Bhavna Arora (in the foreground), Erica Woodburn (behind her) and others explore the East River catchment site near the Upper Colorado River headwaters during the last week of September 2018. The EESA researchers gathered with 100 scientists to discuss challenges to watershed research at the headwaters, which is the testing site for much of EESA’s watershed research. Photo by Heidi Steltzer

The Earth and Environmental Sciences’ Watershed Function project led the first “Watershed Science Collaboration Workshop” during Sept 23-25, 2018 in Crested Butte, CO. Over 100 leading scientists from around the globe joined to identify and discuss crosscutting watershed frontier research challenges. Attendees included microbial and plant ecologists, hydrologists, geochemists, geologists, geophysicists, remote and snow sensing experts, data and computational scientists and resource managers.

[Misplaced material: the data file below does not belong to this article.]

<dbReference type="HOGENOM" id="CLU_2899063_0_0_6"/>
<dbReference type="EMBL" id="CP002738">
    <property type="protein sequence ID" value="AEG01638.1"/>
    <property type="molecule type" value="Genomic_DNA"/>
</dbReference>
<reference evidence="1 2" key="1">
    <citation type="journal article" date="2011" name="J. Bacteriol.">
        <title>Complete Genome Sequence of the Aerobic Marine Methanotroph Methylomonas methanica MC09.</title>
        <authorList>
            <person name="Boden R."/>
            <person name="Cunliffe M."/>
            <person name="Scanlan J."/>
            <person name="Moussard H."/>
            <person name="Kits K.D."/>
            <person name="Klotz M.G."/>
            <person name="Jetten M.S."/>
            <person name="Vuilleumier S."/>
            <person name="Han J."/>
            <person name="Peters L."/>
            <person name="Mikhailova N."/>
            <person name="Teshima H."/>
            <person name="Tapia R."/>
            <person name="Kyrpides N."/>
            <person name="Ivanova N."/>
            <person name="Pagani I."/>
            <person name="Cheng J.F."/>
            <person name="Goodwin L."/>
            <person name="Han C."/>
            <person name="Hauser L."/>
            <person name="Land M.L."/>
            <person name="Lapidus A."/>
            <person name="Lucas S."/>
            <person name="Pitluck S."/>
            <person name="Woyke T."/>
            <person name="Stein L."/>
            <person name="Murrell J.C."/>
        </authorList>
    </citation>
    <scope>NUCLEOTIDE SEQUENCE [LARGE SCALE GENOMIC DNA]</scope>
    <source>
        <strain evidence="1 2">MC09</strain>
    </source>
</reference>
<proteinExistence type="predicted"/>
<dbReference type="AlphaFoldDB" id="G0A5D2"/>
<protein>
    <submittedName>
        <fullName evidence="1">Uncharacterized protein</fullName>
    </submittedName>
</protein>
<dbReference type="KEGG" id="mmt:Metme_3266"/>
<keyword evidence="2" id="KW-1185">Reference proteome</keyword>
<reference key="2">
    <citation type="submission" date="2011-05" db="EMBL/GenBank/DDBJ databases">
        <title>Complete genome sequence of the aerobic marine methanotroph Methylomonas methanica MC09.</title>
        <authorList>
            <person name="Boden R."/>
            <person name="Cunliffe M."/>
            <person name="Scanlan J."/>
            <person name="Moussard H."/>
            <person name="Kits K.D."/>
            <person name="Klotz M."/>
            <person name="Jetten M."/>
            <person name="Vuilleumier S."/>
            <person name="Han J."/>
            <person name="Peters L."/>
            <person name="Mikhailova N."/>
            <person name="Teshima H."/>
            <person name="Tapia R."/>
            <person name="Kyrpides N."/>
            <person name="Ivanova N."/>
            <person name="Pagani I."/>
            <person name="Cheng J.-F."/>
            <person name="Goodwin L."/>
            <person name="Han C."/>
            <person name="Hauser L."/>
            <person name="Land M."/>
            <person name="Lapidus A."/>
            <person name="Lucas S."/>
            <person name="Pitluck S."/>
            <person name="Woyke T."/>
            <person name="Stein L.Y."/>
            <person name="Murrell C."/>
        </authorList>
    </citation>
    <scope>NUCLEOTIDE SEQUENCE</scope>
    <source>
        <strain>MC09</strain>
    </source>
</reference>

Participants discussed scientific questions that drive several U.S., Canadian and China watershed observatory networks and also toured the East River, CO Watershed, which is the focus of the Watershed Function project in the DOE network.  Through presentations and a “Watershed World Café,” participants identified indivisible challenges that could greatly benefit from radical collaboration across diverse watershed observatories, including: soil-microbe-plant interactions across scales, bedrock controls on eco-hydrology and watershed exports, watershed disturbance and experimental manipulations, watersheds as integrators of terrestrial processes and co-design of advanced sensing and simulation systems. More information about the Watershed Function project is provided at watershed.lbl.gov